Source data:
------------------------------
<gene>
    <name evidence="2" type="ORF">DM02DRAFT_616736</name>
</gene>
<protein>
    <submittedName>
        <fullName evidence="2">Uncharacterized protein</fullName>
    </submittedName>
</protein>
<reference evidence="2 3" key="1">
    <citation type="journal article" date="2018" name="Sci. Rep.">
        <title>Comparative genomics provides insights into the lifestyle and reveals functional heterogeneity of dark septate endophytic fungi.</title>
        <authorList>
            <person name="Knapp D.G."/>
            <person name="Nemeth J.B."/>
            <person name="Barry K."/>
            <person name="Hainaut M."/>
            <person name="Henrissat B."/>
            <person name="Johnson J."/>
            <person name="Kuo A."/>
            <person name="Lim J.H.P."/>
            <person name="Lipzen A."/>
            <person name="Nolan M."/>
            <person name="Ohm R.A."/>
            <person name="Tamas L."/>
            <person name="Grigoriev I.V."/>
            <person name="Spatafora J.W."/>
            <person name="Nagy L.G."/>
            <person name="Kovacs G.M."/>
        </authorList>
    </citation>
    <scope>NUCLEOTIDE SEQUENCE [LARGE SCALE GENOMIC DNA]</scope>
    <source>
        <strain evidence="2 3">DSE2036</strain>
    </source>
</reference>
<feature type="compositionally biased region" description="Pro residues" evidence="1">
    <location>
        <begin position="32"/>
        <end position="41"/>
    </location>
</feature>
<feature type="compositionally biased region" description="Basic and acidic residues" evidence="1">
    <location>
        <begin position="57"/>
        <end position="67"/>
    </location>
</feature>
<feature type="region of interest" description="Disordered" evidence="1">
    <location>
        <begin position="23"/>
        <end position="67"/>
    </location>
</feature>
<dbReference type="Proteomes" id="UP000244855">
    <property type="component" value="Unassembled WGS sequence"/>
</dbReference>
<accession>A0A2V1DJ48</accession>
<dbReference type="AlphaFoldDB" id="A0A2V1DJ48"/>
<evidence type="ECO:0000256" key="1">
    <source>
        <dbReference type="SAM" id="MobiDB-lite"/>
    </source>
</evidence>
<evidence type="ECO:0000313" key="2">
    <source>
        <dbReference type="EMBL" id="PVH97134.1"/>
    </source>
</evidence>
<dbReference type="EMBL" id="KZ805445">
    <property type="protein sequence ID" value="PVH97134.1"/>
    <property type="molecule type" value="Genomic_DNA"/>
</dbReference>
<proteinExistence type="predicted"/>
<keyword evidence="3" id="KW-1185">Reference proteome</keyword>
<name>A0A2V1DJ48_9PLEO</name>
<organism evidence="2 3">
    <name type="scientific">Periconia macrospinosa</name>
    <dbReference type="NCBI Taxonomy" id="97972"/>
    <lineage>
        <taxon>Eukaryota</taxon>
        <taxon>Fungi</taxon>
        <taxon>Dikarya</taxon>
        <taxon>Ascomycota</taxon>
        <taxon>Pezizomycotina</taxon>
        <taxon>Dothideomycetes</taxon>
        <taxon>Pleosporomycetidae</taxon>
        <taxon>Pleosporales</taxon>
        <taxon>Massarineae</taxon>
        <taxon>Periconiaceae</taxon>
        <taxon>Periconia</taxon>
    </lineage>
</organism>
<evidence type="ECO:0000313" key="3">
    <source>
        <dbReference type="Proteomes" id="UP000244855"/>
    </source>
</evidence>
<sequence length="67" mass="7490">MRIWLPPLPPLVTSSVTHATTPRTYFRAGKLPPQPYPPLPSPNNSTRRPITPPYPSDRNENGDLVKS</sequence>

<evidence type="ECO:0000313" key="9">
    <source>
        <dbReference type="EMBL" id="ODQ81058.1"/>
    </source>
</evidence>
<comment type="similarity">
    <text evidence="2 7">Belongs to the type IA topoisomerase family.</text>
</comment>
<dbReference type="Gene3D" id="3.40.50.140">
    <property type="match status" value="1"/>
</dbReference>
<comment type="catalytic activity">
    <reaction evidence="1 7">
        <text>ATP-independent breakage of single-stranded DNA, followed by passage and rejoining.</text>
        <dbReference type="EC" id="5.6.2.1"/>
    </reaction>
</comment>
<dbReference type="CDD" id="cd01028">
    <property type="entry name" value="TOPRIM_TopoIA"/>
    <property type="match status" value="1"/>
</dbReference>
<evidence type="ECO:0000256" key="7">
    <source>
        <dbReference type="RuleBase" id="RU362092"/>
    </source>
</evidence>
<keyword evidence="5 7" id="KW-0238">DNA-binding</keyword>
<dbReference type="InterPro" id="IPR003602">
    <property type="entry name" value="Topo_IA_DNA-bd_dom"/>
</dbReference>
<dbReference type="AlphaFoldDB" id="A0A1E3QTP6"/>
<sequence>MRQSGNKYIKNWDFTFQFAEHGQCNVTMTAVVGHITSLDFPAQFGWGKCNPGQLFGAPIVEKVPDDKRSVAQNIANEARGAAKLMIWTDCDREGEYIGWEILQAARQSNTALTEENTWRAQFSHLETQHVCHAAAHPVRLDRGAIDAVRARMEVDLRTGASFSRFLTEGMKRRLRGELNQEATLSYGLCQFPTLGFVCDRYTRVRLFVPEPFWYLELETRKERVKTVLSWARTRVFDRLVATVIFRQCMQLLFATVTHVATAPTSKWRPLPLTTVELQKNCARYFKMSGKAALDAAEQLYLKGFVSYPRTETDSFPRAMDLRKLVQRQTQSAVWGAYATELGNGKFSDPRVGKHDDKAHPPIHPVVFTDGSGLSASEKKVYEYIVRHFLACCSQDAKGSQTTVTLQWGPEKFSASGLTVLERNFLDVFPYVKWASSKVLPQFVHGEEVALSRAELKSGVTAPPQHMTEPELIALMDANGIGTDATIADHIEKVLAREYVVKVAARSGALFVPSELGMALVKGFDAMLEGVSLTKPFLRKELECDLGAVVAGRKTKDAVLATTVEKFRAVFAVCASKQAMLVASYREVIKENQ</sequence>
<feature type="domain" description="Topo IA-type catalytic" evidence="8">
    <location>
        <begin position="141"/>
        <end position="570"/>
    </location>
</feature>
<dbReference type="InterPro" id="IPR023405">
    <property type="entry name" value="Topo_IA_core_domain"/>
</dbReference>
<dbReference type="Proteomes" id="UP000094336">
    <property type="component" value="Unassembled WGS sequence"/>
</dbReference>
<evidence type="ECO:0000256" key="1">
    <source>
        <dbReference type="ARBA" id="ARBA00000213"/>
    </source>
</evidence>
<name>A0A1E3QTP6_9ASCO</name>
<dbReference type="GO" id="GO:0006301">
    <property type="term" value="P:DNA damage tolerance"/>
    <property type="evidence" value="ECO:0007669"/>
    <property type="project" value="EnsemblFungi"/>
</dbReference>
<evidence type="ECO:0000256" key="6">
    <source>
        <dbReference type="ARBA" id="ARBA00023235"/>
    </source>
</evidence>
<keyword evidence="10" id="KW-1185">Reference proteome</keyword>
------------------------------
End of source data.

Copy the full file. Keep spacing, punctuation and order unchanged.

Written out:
<gene>
    <name evidence="2" type="ORF">DM02DRAFT_616736</name>
</gene>
<protein>
    <submittedName>
        <fullName evidence="2">Uncharacterized protein</fullName>
    </submittedName>
</protein>
<reference evidence="2 3" key="1">
    <citation type="journal article" date="2018" name="Sci. Rep.">
        <title>Comparative genomics provides insights into the lifestyle and reveals functional heterogeneity of dark septate endophytic fungi.</title>
        <authorList>
            <person name="Knapp D.G."/>
            <person name="Nemeth J.B."/>
            <person name="Barry K."/>
            <person name="Hainaut M."/>
            <person name="Henrissat B."/>
            <person name="Johnson J."/>
            <person name="Kuo A."/>
            <person name="Lim J.H.P."/>
            <person name="Lipzen A."/>
            <person name="Nolan M."/>
            <person name="Ohm R.A."/>
            <person name="Tamas L."/>
            <person name="Grigoriev I.V."/>
            <person name="Spatafora J.W."/>
            <person name="Nagy L.G."/>
            <person name="Kovacs G.M."/>
        </authorList>
    </citation>
    <scope>NUCLEOTIDE SEQUENCE [LARGE SCALE GENOMIC DNA]</scope>
    <source>
        <strain evidence="2 3">DSE2036</strain>
    </source>
</reference>
<feature type="compositionally biased region" description="Pro residues" evidence="1">
    <location>
        <begin position="32"/>
        <end position="41"/>
    </location>
</feature>
<feature type="compositionally biased region" description="Basic and acidic residues" evidence="1">
    <location>
        <begin position="57"/>
        <end position="67"/>
    </location>
</feature>
<feature type="region of interest" description="Disordered" evidence="1">
    <location>
        <begin position="23"/>
        <end position="67"/>
    </location>
</feature>
<dbReference type="Proteomes" id="UP000244855">
    <property type="component" value="Unassembled WGS sequence"/>
</dbReference>
<accession>A0A2V1DJ48</accession>
<dbReference type="AlphaFoldDB" id="A0A2V1DJ48"/>
<evidence type="ECO:0000256" key="1">
    <source>
        <dbReference type="SAM" id="MobiDB-lite"/>
    </source>
</evidence>
<evidence type="ECO:0000313" key="2">
    <source>
        <dbReference type="EMBL" id="PVH97134.1"/>
    </source>
</evidence>
<dbReference type="EMBL" id="KZ805445">
    <property type="protein sequence ID" value="PVH97134.1"/>
    <property type="molecule type" value="Genomic_DNA"/>
</dbReference>
<proteinExistence type="predicted"/>
<keyword evidence="3" id="KW-1185">Reference proteome</keyword>
<name>A0A2V1DJ48_9PLEO</name>
<organism evidence="2 3">
    <name type="scientific">Periconia macrospinosa</name>
    <dbReference type="NCBI Taxonomy" id="97972"/>
    <lineage>
        <taxon>Eukaryota</taxon>
        <taxon>Fungi</taxon>
        <taxon>Dikarya</taxon>
        <taxon>Ascomycota</taxon>
        <taxon>Pezizomycotina</taxon>
        <taxon>Dothideomycetes</taxon>
        <taxon>Pleosporomycetidae</taxon>
        <taxon>Pleosporales</taxon>
        <taxon>Massarineae</taxon>
        <taxon>Periconiaceae</taxon>
        <taxon>Periconia</taxon>
    </lineage>
</organism>
<evidence type="ECO:0000313" key="3">
    <source>
        <dbReference type="Proteomes" id="UP000244855"/>
    </source>
</evidence>
<sequence length="67" mass="7490">MRIWLPPLPPLVTSSVTHATTPRTYFRAGKLPPQPYPPLPSPNNSTRRPITPPYPSDRNENGDLVKS</sequence>

<evidence type="ECO:0000313" key="9">
    <source>
        <dbReference type="EMBL" id="ODQ81058.1"/>
    </source>
</evidence>
<comment type="similarity">
    <text evidence="2 7">Belongs to the type IA topoisomerase family.</text>
</comment>
<dbReference type="Gene3D" id="3.40.50.140">
    <property type="match status" value="1"/>
</dbReference>
<comment type="catalytic activity">
    <reaction evidence="1 7">
        <text>ATP-independent breakage of single-stranded DNA, followed by passage and rejoining.</text>
        <dbReference type="EC" id="5.6.2.1"/>
    </reaction>
</comment>
<dbReference type="CDD" id="cd01028">
    <property type="entry name" value="TOPRIM_TopoIA"/>
    <property type="match status" value="1"/>
</dbReference>
<evidence type="ECO:0000256" key="7">
    <source>
        <dbReference type="RuleBase" id="RU362092"/>
    </source>
</evidence>
<keyword evidence="5 7" id="KW-0238">DNA-binding</keyword>
<dbReference type="InterPro" id="IPR003602">
    <property type="entry name" value="Topo_IA_DNA-bd_dom"/>
</dbReference>
<dbReference type="AlphaFoldDB" id="A0A1E3QTP6"/>
<sequence>MRQSGNKYIKNWDFTFQFAEHGQCNVTMTAVVGHITSLDFPAQFGWGKCNPGQLFGAPIVEKVPDDKRSVAQNIANEARGAAKLMIWTDCDREGEYIGWEILQAARQSNTALTEENTWRAQFSHLETQHVCHAAAHPVRLDRGAIDAVRARMEVDLRTGASFSRFLTEGMKRRLRGELNQEATLSYGLCQFPTLGFVCDRYTRVRLFVPEPFWYLELETRKERVKTVLSWARTRVFDRLVATVIFRQCMQLLFATVTHVATAPTSKWRPLPLTTVELQKNCARYFKMSGKAALDAAEQLYLKGFVSYPRTETDSFPRAMDLRKLVQRQTQSAVWGAYATELGNGKFSDPRVGKHDDKAHPPIHPVVFTDGSGLSASEKKVYEYIVRHFLACCSQDAKGSQTTVTLQWGPEKFSASGLTVLERNFLDVFPYVKWASSKVLPQFVHGEEVALSRAELKSGVTAPPQHMTEPELIALMDANGIGTDATIADHIEKVLAREYVVKVAARSGALFVPSELGMALVKGFDAMLEGVSLTKPFLRKELECDLGAVVAGRKTKDAVLATTVEKFRAVFAVCASKQAMLVASYREVIKENQ</sequence>
<feature type="domain" description="Topo IA-type catalytic" evidence="8">
    <location>
        <begin position="141"/>
        <end position="570"/>
    </location>
</feature>
<dbReference type="InterPro" id="IPR023405">
    <property type="entry name" value="Topo_IA_core_domain"/>
</dbReference>
<dbReference type="Proteomes" id="UP000094336">
    <property type="component" value="Unassembled WGS sequence"/>
</dbReference>
<evidence type="ECO:0000256" key="1">
    <source>
        <dbReference type="ARBA" id="ARBA00000213"/>
    </source>
</evidence>
<name>A0A1E3QTP6_9ASCO</name>
<dbReference type="GO" id="GO:0006301">
    <property type="term" value="P:DNA damage tolerance"/>
    <property type="evidence" value="ECO:0007669"/>
    <property type="project" value="EnsemblFungi"/>
</dbReference>
<evidence type="ECO:0000256" key="6">
    <source>
        <dbReference type="ARBA" id="ARBA00023235"/>
    </source>
</evidence>
<keyword evidence="10" id="KW-1185">Reference proteome</keyword>